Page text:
The Need for Comprehensive Sex Education in All Classrooms
by Marisa Lancaster
The United States’ high teen birth rate can be widely seen in our everyday lives, whether on TV in shows like 16 and Pregnant or The Secret Life of the American Teenager or in our very own communities. The United States is the number one developed country on the list of teen pregnancies and the list for sexually transmitted infections (World Bank, CIA World Factbook). This should be reason enough to teach comprehensive sex education on a national level. Comprehensive sex education teaches abstinence as the best method for avoiding unplanned pregnancies and sexually transmitted infections (STIs), as well as the importance of condom and contraception use to reduce the possibility of pregnancy and STIs. While the US government backs and funds abstinence-only education, teen pregnancy still appears to be a staggering problem. Comprehensive sex education, which still promotes abstinence as the best way to prevent pregnancy and STIs, should be the required way of teaching teens around the country about sex.
It is important to understand the difference between abstinence-only education and comprehensive sex education. Abstinence-only education essentially proclaims that having sex should not be done until marriage and often also teaches children lies such as “condoms cause cancer,” in order to scare children into abstaining from sex. Abstinence-only education also does not teach the use of contraception—if a teen or child was presented with a sexual situation, they may not be able to avoid further problems. Programs that teach abstinence-only tend to oppress the LGBT community, by using gender ideals in their teachings and leaving LGBT students in the shadows about being open with their sexuality. Overall, abstinence-only education fails to give teens the bigger picture. Abstinence-only education instills the idea that teens should not have sex until marriage, and while this is important to some religions and peoples’ morals, it fails to address the possible and preventable obstacles that can start as a teen that continue on through marriage. On the other hand, comprehensive sex education still promotes abstinence from sex, but understands that it is unrealistic for teenagers to abstain from sex. According to the Center of Disease Control and Prevention 47% of teens, ages fifteen to nineteen, are sexually active. Thus it is vital to address the use of contraception and inform teens about STIs. Comprehensive sex programs also address homosexuality, sexual abuse, and how to address peer pressure.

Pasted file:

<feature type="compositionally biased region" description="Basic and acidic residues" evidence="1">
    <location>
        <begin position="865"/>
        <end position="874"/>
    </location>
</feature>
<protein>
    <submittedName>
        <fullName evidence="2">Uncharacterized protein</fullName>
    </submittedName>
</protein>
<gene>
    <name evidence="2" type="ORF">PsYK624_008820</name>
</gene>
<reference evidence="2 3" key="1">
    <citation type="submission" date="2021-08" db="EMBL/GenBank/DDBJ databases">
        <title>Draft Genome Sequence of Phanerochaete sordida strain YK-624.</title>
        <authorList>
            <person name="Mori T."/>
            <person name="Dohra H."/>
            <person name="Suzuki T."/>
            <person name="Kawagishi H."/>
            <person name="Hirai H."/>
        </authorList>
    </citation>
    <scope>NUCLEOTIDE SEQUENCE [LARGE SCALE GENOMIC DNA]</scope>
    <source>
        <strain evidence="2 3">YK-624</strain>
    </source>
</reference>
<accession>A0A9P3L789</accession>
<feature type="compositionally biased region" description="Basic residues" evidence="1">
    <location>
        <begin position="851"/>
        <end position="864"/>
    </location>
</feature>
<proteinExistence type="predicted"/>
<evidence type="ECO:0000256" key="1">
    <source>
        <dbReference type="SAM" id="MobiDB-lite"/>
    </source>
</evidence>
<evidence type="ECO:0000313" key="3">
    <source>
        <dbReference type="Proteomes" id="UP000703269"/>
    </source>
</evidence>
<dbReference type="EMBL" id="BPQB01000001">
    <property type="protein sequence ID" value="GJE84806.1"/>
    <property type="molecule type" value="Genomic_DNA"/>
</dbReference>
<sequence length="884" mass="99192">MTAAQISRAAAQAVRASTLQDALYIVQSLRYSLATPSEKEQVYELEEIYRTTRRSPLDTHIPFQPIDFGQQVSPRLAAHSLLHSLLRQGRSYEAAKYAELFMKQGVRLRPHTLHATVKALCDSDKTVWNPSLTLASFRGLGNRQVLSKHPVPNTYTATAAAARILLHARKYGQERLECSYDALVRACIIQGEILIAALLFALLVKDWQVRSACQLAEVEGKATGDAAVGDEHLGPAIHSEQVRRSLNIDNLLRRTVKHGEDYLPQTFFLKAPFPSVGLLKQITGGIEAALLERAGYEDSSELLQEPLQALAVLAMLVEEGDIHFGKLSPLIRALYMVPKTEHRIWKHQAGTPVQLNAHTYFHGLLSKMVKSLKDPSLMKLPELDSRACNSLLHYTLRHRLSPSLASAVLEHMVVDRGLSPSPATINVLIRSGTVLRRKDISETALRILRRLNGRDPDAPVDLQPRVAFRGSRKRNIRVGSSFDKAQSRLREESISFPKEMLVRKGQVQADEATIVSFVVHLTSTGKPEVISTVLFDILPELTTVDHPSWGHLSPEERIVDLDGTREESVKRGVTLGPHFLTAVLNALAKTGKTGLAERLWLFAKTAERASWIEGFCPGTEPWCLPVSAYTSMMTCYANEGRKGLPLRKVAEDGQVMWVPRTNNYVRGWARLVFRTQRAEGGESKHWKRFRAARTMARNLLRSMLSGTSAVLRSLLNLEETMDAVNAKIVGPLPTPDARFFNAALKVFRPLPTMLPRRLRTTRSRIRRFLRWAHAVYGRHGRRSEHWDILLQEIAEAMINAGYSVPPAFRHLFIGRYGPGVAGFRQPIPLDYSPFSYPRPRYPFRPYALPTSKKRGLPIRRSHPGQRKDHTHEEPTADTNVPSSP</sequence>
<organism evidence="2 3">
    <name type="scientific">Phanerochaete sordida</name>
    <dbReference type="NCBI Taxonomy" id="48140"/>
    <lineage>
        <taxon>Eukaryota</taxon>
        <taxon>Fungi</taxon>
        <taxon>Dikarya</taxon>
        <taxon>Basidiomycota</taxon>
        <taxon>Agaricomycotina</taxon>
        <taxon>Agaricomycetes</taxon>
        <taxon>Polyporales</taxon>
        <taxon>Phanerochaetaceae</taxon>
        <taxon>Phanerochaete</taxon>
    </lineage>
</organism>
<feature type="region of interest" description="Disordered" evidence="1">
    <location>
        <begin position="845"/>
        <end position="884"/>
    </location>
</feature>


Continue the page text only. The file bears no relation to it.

The lack of comprehensive sex education throughout schools is allowing our nation to move backwards to the 1980s and 1990s, a time where STIs were extremely prominent. By not informing children and teens of the danger of these diseases and infections, we are depriving them of their human rights. The abstinence-only policies that are implemented in thirty-seven states are preventing teens from learning critical and life-saving information that would otherwise be taught in a comprehensive sex program.
The most important thing to be noted about abstinence-only education is that the states whose policies advocate abstinence-only education are also the states with the highest teen pregnancy rate, like Mississippi and New Mexico (ThinkProgress, Hall). In addition to the correlation between states’ statistics and their policies on sex education, a study by researchers at the University of Washington in Seattle discovered that teenagers that have gone through comprehensive sex education are 60% less likely to get pregnant or develop an STI before the age of nineteen, as opposed to their counterparts who were only taught abstinence. Teenagers who were taught comprehensive sex education also delayed their sexual initiation.
In my opinion, if you teach your child solely abstinence, you are teaching them ignorance. Some people are concerned about the religious conflict in teaching children and teens comprehensive sex as opposed to solely abstinence; it is important to inform our youth about the real world and problems, like STIs and unplanned pregnancies that could occur in their life, even if they so chose to abstain from sex until after marriage. As a nation, we need to further invest in education of youth because clueless teens on the topic will only grow up to be clueless adults.
The main idea of comprehensive sex education, as said in its own name, is that teens be well informed on sex, contraception, and STIs so that they can make better decisions. Sex education teacher, Chelsea Moore, best sums up the objective of comprehensive sex education with this quote, “Sex has repercussions, but if you’re going to do it anyways, you need to use precautions, such as contraception, to make those repercussions less severe.”